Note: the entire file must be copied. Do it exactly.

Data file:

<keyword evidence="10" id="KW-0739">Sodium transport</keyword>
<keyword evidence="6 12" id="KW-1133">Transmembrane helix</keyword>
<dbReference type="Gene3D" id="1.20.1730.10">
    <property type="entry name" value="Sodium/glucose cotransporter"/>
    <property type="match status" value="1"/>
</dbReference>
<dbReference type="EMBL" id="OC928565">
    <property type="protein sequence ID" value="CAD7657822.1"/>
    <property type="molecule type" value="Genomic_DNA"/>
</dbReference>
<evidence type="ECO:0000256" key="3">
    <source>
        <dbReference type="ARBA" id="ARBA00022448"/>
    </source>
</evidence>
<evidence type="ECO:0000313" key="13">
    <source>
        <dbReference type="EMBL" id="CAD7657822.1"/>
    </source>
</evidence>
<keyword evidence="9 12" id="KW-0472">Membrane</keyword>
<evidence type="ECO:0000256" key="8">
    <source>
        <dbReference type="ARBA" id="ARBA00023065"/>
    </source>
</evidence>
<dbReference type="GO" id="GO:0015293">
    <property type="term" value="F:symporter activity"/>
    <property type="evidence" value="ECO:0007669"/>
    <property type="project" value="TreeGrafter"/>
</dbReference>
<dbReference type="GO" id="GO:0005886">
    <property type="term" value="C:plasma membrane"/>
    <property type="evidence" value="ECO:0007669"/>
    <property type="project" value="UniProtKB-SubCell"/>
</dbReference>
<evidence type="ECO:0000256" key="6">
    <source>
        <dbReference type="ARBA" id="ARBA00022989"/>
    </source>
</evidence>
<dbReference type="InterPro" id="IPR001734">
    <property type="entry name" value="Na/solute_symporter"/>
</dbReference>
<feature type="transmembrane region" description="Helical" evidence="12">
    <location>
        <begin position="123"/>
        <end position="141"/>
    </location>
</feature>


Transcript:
<keyword evidence="10" id="KW-0739">Sodium transport</keyword>
<keyword evidence="6 12" id="KW-1133">Transmembrane helix</keyword>
<dbReference type="Gene3D" id="1.20.1730.10">
    <property type="entry name" value="Sodium/glucose cotransporter"/>
    <property type="match status" value="1"/>
</dbReference>
<dbReference type="EMBL" id="OC928565">
    <property type="protein sequence ID" value="CAD7657822.1"/>
    <property type="molecule type" value="Genomic_DNA"/>
</dbReference>
<evidence type="ECO:0000256" key="3">
    <source>
        <dbReference type="ARBA" id="ARBA00022448"/>
    </source>
</evidence>
<evidence type="ECO:0000313" key="13">
    <source>
        <dbReference type="EMBL" id="CAD7657822.1"/>
    </source>
</evidence>
<keyword evidence="9 12" id="KW-0472">Membrane</keyword>
<evidence type="ECO:0000256" key="8">
    <source>
        <dbReference type="ARBA" id="ARBA00023065"/>
    </source>
</evidence>
<dbReference type="GO" id="GO:0015293">
    <property type="term" value="F:symporter activity"/>
    <property type="evidence" value="ECO:0007669"/>
    <property type="project" value="TreeGrafter"/>
</dbReference>
<dbReference type="GO" id="GO:0005886">
    <property type="term" value="C:plasma membrane"/>
    <property type="evidence" value="ECO:0007669"/>
    <property type="project" value="UniProtKB-SubCell"/>
</dbReference>
<evidence type="ECO:0000256" key="6">
    <source>
        <dbReference type="ARBA" id="ARBA00022989"/>
    </source>
</evidence>
<dbReference type="InterPro" id="IPR001734">
    <property type="entry name" value="Na/solute_symporter"/>
</dbReference>
<feature type="transmembrane region" description="Helical" evidence="12">
    <location>
        <begin position="123"/>
        <end position="141"/>
    </location>
</feature>